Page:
Congressman Faleomavaega today announced that the recently passed H.R. 4872, the Health Care and Education Affordability Reconciliation Act of 2010, included major student aid reform that will provide substantial benefits to college-bound students from American Samoa.
“I am pleased to share that, in addition to making significant changes to America’s health care system, this new law will make important investments in many federal student aid programs that directly affect our students. These investments will help more of our students pay for and succeed in college through affordable loan options and increased funding in grants and support services,” the Congressman stated.
Makes student loans more accessible
Beginning in July 2010, this new law will take the middle man out of student lending by switching all schools to the more efficient Direct Loan program, which lends money directly to students, instead of giving subsidies to banks. This change will result in $61 billion saved over the next 10 years, money that will be re-invested in students through the Direct Loan program, the Pell Grant, and other programs.
Increases the maximum Pell Grant and the number of grants available
Of the money saved, $36 billion will go to the federal Pell Grant program, which offers need-based educational grants that do not need to be repaid. The U.S. Department of Education reports that roughly $115 million in Pell Grant funding will be available to students from American Samoa over the next 10 years, reaching a little more than 26,000 students.
The maximum Pell Grant will rise to keep up with the costs of tuition and books, jumping to $5,550 in 2010 and $5,975 by 2017. It will also be linked to the Consumer Price Index to match future increases in costs.
Expands the income-based loan repayment program
To ensure that loan payments are not a burden, the law also includes a new system of loan repayment and loan forgiveness for federal student loans. Right now students can cap their loan payment at 15% of their discretionary income. Any balances left after 25 years of payments will be forgiven. After full implementation of the bill in 2014, new borrowers will have their federal student loan payments capped at 10% of their discretionary income with payments forgiven after 20 years.
Increases funding for college access, completion, and support
The law also increases funding to $750 million for College Access Challenge Grants, aimed at increasing the number of low-income students who are prepared to enter and succeed in college. Of this total, there will be $7.5 million in available funding for American Samoa over the next 5 years.
College Access Challenge Grants are distributed through project proposals which are submitted to the U.S. Department of Education. Authorized projects are those that offer support services such as: providing college and career information to students and families; promoting financial literacy and debt management; assisting students in completing the Free Application for Federal Student Financial Aid (FAFSA); providing need-based grant aid; conducting professional development for college admissions counselors; and offering loan incentives for borrowers who are employed in a high-need geographical area or a high need profession.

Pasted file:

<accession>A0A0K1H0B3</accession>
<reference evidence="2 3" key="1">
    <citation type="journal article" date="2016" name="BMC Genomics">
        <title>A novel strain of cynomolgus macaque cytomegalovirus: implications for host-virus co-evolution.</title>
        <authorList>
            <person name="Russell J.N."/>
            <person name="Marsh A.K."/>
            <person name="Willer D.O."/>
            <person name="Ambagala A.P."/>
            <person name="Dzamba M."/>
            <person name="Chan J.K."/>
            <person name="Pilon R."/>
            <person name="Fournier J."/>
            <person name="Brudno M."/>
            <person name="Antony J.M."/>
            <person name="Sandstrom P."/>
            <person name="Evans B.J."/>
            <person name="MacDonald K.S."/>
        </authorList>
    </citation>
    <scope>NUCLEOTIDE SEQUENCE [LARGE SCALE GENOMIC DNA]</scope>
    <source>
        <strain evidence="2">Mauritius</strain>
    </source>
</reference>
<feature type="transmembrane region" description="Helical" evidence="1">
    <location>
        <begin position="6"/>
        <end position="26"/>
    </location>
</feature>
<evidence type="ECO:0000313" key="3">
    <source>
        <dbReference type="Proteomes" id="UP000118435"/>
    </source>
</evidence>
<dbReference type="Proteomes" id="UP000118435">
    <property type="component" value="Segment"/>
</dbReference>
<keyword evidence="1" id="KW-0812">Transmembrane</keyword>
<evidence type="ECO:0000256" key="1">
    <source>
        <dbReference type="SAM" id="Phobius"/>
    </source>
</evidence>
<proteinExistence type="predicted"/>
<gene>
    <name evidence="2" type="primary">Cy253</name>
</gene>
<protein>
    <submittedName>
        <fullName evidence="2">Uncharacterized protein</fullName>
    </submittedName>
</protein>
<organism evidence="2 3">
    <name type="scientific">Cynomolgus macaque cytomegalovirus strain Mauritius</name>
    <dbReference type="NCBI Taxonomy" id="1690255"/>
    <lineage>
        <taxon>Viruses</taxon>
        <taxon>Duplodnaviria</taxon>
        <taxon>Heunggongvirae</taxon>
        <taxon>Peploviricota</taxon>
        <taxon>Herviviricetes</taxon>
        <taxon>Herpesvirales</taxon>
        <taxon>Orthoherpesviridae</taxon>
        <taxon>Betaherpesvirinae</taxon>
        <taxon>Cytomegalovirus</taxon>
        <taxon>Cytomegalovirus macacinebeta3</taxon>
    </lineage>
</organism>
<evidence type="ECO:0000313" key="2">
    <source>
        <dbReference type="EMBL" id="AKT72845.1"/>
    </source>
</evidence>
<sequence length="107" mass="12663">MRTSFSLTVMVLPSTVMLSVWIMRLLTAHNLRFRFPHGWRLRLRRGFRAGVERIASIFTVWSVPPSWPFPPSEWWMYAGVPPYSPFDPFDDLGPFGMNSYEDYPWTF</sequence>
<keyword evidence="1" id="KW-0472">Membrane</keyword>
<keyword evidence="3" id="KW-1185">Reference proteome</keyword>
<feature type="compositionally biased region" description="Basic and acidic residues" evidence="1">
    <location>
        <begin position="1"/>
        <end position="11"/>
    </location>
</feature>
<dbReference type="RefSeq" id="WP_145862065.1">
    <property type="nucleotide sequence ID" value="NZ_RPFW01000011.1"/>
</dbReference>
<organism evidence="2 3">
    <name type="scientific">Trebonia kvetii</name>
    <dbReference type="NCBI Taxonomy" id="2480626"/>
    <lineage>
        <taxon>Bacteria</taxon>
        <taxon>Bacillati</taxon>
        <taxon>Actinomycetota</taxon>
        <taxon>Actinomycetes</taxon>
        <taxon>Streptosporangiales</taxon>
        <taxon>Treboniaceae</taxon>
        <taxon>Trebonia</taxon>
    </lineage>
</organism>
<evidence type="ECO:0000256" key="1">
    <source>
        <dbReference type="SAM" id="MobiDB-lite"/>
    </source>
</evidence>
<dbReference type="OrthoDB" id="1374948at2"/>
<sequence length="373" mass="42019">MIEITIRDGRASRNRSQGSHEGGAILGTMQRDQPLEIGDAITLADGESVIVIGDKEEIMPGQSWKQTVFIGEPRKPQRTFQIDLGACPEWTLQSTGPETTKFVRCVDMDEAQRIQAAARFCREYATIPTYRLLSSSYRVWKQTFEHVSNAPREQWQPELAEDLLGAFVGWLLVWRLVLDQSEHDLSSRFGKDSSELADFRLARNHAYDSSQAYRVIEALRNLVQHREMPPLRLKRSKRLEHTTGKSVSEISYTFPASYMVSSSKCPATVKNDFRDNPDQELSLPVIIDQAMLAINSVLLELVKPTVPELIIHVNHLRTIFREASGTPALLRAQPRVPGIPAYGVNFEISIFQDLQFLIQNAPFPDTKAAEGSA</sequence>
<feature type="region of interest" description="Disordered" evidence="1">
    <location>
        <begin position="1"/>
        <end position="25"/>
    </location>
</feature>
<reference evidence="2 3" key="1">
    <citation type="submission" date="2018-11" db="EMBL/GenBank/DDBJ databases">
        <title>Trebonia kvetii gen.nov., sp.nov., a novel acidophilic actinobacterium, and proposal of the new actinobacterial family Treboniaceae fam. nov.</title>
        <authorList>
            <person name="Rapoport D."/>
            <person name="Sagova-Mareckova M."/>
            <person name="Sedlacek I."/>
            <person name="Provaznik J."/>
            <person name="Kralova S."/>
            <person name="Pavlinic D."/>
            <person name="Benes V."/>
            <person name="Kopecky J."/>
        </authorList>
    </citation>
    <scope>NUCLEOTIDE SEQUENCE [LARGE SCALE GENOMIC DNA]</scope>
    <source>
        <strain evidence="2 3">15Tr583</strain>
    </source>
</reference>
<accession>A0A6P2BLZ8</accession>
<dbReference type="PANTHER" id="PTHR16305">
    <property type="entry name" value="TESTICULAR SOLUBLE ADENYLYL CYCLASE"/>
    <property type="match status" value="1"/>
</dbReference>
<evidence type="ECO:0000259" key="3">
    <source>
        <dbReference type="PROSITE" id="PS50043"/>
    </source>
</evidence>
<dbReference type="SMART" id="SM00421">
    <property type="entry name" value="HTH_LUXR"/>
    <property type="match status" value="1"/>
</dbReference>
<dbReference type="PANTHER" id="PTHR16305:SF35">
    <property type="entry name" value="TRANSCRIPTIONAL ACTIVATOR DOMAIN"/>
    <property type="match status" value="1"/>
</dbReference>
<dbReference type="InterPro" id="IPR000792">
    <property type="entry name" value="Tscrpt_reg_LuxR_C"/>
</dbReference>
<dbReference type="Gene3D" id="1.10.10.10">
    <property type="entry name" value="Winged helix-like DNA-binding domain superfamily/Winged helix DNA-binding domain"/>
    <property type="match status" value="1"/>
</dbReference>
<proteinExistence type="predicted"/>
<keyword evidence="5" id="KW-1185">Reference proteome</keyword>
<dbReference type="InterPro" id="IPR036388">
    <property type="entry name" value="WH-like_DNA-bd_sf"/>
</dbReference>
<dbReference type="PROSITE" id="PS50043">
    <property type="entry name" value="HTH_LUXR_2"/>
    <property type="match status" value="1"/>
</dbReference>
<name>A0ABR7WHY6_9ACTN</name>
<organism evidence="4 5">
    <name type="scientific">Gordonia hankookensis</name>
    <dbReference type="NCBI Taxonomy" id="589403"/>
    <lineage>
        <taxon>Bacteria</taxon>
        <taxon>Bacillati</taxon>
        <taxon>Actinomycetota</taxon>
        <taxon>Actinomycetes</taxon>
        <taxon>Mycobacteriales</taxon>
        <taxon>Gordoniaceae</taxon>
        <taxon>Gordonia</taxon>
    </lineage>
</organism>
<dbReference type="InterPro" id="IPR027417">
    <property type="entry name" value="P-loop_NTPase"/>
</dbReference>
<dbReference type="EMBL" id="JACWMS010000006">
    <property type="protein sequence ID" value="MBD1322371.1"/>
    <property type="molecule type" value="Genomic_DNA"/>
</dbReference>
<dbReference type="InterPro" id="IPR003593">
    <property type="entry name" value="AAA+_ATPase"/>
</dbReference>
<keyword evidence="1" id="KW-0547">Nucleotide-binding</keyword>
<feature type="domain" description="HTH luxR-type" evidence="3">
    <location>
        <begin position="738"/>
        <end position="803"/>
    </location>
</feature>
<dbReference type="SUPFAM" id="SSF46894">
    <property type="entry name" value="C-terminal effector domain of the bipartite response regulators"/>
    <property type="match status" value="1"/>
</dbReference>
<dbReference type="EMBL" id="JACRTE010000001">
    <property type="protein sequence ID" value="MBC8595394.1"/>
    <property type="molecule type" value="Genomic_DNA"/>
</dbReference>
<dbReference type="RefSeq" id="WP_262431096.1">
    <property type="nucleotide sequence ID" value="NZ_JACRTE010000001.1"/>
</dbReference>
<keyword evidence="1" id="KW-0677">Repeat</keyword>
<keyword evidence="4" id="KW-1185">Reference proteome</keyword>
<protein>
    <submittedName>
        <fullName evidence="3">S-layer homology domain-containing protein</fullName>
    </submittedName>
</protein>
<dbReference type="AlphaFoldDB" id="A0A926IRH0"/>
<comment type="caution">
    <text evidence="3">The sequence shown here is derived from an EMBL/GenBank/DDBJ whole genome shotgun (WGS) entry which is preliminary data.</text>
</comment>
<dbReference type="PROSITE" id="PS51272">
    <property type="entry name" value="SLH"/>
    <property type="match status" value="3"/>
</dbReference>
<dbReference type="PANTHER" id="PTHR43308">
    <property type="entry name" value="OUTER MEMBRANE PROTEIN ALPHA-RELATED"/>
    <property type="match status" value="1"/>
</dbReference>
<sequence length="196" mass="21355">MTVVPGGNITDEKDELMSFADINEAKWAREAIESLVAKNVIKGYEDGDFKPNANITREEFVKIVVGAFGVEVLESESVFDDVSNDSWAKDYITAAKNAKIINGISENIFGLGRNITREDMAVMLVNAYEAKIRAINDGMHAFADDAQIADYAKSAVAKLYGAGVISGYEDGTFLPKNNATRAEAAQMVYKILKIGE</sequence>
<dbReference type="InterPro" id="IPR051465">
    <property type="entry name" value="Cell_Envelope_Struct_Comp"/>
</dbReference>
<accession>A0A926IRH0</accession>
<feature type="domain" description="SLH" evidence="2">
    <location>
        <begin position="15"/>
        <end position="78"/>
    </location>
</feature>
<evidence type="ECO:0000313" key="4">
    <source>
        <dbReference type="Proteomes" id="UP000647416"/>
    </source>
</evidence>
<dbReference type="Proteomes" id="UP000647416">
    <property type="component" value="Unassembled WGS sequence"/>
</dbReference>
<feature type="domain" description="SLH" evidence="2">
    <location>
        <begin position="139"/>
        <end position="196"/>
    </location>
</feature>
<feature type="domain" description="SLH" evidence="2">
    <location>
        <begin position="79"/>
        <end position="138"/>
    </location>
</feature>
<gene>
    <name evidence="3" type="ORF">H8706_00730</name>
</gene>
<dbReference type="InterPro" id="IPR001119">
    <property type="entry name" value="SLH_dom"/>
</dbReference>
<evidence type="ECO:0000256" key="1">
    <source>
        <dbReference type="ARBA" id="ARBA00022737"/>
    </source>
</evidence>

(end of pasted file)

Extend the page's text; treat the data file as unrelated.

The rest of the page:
Invests in universities and community colleges
To build capacity in support services, the government will also dedicate $2.55 billion to Minority-Serving Institutions, like those that enroll our students from American Samoa. These funds will help provide students with the assistance they need to stay in school and graduate. Each year, an institution must re-apply for eligibility to be considered for the following fiscal year.
Lastly, a new $2 billion national competitive grant program will help community colleges develop and improve educational or career training programs.
“I would like to take this opportunity to thank President Obama and Speaker Pelosi for their dedicated leadership and for making sure our youth gain affordable access to higher education. As our economy recovers, it is important to be assured that our students and their families will have greater means to finance their education and that our colleges will be supported in their efforts to help our students thrive in their studies and future endeavors. That we can better provide this basic right to our young people is a victory for us all,” the Congressman stated.
“More importantly, I would also like to encourage all of our students in their pursuit of higher education and commend their parents, family members, educators, and mentors for their support and guidance along the way. The passage of this bill is a sure sign that America makes it a priority to offer opportunities for students of all socioeconomic backgrounds to accomplish their dreams. I encourage ours students to constantly seek out these opportunities and I am confident that the new law will help bring the dream of higher education closer to reality,” the Congressman concluded.